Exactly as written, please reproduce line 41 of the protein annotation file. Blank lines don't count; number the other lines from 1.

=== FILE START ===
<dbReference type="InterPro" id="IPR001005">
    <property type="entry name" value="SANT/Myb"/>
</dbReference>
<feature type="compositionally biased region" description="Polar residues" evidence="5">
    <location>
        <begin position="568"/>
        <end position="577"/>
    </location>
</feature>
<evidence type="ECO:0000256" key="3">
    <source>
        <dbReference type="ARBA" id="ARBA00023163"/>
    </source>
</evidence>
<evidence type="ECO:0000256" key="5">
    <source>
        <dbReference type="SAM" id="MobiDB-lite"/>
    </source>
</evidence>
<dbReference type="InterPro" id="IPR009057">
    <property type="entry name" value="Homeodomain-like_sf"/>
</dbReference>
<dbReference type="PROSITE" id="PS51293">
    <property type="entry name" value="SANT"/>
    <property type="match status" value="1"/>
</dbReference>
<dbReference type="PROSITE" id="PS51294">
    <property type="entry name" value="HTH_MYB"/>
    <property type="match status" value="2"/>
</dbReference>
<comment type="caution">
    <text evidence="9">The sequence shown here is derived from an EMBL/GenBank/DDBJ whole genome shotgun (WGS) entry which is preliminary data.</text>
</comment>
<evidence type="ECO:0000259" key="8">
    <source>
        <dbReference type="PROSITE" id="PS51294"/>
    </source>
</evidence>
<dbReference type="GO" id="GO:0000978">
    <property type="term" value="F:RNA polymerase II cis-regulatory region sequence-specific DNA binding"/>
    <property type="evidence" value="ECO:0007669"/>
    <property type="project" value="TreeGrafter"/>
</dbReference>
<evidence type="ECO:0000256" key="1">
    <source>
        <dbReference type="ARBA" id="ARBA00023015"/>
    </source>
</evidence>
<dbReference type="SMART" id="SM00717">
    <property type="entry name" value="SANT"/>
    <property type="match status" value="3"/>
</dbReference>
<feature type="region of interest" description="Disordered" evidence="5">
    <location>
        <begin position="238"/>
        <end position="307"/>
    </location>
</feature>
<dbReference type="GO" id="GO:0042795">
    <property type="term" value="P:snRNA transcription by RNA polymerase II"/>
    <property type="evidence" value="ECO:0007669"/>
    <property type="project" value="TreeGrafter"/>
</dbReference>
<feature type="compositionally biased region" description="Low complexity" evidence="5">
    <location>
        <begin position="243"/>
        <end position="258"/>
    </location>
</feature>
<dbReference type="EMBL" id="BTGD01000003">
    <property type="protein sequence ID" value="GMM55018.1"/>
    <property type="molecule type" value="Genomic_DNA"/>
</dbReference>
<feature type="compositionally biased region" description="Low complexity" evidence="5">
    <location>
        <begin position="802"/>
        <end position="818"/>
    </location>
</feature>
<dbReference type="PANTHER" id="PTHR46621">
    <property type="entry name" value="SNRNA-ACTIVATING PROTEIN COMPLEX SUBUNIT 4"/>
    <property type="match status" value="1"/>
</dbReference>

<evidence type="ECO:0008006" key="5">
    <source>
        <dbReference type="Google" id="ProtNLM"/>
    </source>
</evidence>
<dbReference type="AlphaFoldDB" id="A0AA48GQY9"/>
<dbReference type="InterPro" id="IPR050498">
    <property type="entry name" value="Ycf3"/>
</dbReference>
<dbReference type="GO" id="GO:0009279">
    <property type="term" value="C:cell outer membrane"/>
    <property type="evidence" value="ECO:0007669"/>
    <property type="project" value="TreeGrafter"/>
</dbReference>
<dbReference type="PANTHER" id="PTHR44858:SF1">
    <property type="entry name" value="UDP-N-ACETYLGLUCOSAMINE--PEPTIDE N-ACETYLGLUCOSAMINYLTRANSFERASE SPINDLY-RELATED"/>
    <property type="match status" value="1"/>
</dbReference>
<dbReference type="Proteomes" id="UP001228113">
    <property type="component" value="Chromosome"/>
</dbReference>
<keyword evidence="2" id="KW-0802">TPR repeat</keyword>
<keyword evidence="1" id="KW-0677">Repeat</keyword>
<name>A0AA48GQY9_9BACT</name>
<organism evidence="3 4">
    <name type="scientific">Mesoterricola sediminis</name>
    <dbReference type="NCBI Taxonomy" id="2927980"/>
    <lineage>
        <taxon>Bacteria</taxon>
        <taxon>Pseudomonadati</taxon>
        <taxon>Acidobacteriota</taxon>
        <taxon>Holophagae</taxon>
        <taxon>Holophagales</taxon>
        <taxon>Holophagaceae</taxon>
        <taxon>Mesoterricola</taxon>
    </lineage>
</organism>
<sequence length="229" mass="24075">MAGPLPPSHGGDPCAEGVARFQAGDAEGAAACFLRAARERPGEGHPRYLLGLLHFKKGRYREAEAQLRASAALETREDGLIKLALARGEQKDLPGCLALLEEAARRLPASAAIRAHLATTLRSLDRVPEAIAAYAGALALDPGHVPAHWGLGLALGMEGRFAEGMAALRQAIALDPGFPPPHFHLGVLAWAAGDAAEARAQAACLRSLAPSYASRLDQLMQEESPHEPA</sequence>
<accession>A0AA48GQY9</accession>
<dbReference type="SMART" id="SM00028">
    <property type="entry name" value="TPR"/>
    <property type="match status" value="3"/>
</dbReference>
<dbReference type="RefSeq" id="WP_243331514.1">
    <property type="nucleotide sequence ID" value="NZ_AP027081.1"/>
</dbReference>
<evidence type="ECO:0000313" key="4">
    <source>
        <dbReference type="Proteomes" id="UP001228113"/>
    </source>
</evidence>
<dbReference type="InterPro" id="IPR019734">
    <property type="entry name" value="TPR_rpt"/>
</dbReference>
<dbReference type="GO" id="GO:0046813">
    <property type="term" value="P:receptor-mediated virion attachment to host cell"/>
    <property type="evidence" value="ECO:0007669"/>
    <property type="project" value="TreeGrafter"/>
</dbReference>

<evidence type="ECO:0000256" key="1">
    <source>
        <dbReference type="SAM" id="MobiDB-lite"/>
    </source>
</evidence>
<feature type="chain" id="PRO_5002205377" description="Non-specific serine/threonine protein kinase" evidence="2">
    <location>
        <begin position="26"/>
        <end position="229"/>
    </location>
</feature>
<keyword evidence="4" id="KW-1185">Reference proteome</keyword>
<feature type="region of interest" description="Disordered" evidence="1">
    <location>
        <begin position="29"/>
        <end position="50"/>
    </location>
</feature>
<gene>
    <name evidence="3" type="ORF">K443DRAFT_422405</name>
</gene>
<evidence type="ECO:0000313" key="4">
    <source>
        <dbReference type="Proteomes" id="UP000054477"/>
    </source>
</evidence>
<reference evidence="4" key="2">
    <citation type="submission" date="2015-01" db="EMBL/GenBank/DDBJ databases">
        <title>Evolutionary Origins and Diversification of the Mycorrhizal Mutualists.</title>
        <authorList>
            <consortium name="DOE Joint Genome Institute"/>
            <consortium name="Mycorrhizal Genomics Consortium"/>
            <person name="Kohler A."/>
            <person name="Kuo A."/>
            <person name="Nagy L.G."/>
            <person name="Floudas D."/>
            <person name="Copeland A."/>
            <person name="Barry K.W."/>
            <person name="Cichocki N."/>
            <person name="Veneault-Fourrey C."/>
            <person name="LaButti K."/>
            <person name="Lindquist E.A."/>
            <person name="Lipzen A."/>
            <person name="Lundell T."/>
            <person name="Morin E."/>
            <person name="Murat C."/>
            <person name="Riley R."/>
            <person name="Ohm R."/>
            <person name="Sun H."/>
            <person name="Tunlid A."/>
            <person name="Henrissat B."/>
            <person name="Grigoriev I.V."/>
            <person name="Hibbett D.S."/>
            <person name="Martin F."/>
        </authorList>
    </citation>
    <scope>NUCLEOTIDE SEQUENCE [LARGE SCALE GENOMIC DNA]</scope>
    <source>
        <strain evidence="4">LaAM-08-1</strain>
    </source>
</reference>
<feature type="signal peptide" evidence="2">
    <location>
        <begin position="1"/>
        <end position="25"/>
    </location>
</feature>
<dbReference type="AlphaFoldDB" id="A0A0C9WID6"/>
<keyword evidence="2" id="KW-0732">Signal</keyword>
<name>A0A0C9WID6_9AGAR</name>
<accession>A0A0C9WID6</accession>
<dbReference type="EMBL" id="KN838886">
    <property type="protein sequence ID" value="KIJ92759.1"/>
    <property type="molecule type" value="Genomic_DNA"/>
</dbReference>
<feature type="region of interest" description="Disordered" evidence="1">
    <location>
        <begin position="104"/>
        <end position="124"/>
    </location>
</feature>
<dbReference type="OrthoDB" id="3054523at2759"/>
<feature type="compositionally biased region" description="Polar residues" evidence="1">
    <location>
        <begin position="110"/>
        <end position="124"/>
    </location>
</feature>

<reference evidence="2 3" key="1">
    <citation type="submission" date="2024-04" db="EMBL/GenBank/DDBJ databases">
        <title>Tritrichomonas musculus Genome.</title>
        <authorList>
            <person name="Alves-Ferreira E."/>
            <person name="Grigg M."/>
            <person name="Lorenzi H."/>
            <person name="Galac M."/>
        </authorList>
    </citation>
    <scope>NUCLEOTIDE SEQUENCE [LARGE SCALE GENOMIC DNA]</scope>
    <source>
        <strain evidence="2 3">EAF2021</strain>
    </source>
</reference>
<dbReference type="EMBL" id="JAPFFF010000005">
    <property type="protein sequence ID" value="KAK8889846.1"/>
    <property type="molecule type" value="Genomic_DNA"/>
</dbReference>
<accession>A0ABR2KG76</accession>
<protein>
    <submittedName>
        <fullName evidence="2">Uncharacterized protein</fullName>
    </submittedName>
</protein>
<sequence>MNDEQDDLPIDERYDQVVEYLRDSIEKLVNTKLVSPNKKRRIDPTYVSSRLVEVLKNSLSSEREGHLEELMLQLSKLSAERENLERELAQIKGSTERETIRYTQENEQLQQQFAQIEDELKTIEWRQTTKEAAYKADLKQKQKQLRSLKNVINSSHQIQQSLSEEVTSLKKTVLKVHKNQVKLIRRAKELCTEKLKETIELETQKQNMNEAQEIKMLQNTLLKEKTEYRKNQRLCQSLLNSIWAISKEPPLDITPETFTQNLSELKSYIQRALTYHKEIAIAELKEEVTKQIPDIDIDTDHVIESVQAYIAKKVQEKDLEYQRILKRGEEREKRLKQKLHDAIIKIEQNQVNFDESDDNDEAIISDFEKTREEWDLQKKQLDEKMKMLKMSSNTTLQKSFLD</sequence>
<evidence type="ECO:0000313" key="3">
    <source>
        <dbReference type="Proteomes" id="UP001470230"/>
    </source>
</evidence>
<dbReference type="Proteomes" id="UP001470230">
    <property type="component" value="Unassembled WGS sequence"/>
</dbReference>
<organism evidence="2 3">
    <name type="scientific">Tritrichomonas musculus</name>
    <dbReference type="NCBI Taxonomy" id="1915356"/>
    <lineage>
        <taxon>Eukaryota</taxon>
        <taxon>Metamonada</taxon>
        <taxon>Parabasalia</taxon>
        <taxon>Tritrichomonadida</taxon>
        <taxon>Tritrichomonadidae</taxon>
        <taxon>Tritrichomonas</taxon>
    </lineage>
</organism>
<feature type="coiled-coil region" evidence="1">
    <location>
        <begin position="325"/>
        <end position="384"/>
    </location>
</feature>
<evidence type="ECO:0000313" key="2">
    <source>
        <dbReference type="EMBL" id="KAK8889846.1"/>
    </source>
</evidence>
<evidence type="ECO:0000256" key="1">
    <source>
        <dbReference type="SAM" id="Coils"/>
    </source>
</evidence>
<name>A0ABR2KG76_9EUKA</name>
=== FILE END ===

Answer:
    <property type="evidence" value="ECO:0007669"/>